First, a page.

|Mozus Berkovich, 92, holds a picture of his parents, who were killed during the Nazi occupation of Latvia in 1941. He is seeking $190 million for the property that once belonged to his family. (Essdras M Suarez/Globe Staff)|
Native of Latvia seeks Holocaust justice
Newton man won’t give up fight
Last year, when Eugene Levin returned to his native Latvia, he found a chilling, hand-drawn diagram of houses in the small town where his ancestors once lived.
The map, hanging in a museum, was sketched more than 70 years ago. Many of the houses, including one that belonged to his great-grandparents, were marked with an “X’’: these were the homes of Jewish residents. On July 18, 1941, nearly all of those families, including children, were murdered.
Levin's grandfather, Mozus Berkovich, survived because he was away, studying dentistry in Riga. Berkovich, 92, now lives in Newton and is seeking compensation for the property that once belonged to his family.
For the past 20 years, since Latvia gained independence, Berkovich has been seeking to reclaim rights to his family's property under a new law returning property that had been seized over decades of Soviet control.
But he has been unsuccessful.
He has tried to get the property back through local officials in his hometown of Akniste but was denied. In 2002, he took his case to court in Latvia. It made it to the country’s highest court but again he lost.
"They are determined not to give it back," Levin said.
He went to the European Court of Human Rights, but was told he should seek compensation for the property through Latvia. Last year, he filed a claim with the Latvian prime minister’s office asking for $190 million in Holocaust compensation.
The Latvian Embassy in Washington responded to questions about Berkovich's case by e-mail. Vineta Mekone, the embassy's political counselor, said that although Berkovich has filed paperwork seeking property rights to the two-story brick building since 1992, including a 1946 declaration from the town’s executive council that his father owned the house, Berkovich has not submitted documents that confirm his property rights.
One Latvian court that ruled against his case found that the executive council declaration only lists the owner of the building, not the land, and does not give an address. Since the deadline for land claims was in 1996, it is too late for Berkovich to file these documents, Mekone wrote.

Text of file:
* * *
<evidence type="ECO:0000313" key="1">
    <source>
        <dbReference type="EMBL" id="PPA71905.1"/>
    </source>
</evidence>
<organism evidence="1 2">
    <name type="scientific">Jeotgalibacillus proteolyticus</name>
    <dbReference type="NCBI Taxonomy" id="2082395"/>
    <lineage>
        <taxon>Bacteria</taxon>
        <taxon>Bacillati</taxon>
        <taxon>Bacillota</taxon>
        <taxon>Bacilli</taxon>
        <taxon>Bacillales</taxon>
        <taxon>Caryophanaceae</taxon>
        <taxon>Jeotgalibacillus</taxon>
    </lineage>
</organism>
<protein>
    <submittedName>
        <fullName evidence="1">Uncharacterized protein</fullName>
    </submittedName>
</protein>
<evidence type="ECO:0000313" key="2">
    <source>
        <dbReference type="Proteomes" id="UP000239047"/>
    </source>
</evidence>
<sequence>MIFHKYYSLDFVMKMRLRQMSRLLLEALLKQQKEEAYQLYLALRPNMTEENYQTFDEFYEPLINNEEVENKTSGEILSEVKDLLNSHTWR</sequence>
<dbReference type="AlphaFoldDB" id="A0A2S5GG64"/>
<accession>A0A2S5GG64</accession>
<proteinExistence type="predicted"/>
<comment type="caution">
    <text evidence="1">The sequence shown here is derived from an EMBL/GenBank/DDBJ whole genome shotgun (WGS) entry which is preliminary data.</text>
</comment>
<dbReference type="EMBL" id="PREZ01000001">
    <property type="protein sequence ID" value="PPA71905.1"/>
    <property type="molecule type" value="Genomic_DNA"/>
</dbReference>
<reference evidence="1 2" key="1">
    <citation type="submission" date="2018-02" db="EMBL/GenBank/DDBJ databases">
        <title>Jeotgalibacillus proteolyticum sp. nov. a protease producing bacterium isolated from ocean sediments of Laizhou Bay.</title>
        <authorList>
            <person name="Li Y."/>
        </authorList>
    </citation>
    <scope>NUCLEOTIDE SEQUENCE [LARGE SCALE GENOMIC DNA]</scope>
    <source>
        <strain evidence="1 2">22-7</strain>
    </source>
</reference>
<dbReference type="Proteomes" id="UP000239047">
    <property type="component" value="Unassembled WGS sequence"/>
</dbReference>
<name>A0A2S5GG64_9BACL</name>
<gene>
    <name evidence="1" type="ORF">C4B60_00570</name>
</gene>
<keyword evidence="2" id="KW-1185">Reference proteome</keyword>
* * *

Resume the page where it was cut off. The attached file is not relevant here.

Courts could reinstate the property rights only if no one had acquired the land rights — and the land that Berkovich is seeking now belongs to Latvian Mail, Mekone wrote, noting Berkovich had not asked the Latvian courts for compensation for the property.
After the massacres, which killed nearly all of the town's Jewish residents, Berkovich never returned to live in Akniste.
"Why should I leave it to people who basically robbed me?" he asks, as his grandson translates. Berkovich speaks little English.
Levin and Berkovich say their lawyer provided documents showing he had ownership rights to the property.
Berkovich said that Latvian nationalists, not Germans, killed his family and other Jewish residents. Since Berkovich grew up in Akniste, a small town, he still remembers the names of those who killed his relatives, he said.
Mekone said Nazi and Soviet occupiers confiscated real estate, costing Latvia one-third of its population through “foreign aggression,’’ deportation, and forced exile. “Latvia's period of occupation (1940-1991) left a horrific legacy for all its inhabitants," Mekone wrote.
Berkovich was the only one of 19 relatives — including his parents, brother, two sisters, uncles, cousins, and aunts — who lived.
“The only reason he is still alive is because he was in Riga,’’ Levin said.
Berkovich's father tried to save one of his sisters by hiding her at a neighbor's farm. But the young girl was still discovered and killed.
Berkovich has only three pictures of his family.
Levin grew up in Riga and remembers traveling to Akniste with his family on July 18 to commemorate the killings. In 1989, his family immigrated to America.
US Representative Barney Frank has written to the US Department of State and the Latvian embassy, asking for help with Berkovich's case.
“I believe it is vitally important that we continue to raise this issue at the highest levels,’’ the Newton Democrat wrote.
Frank asked the Latvian embassy to urge authorities to revisit Berkovich's case, and, at a minimum, publicly acknowledge that the house belonged to Berkovich and his family.
The State Department said the US embassy in Riga is aware of Berkovich’s case and is monitoring it closely.
“Holocaust restitution is an important step towards historical justice and reconciliation,’’ the State Department said in a statement. Latvia is a party to the 2009 Terezin Declaration on Holocaust Assets and Related Issues, in which it committed to address still-unresolved issues related to the restitution of property.
“Latvia has largely completed the task of restituting or compensating for the loss of Jewish private property, but it continues to work to complete the unfinished business of restituting communal property,” according to the State Department statement.
“The Latvian Jewish community, with the help of international groups, is working with the Latvian Government on a new legislative proposal to address these issues. The United States Government supports these efforts.’’
Kathleen Burge can be reached at email@example.com.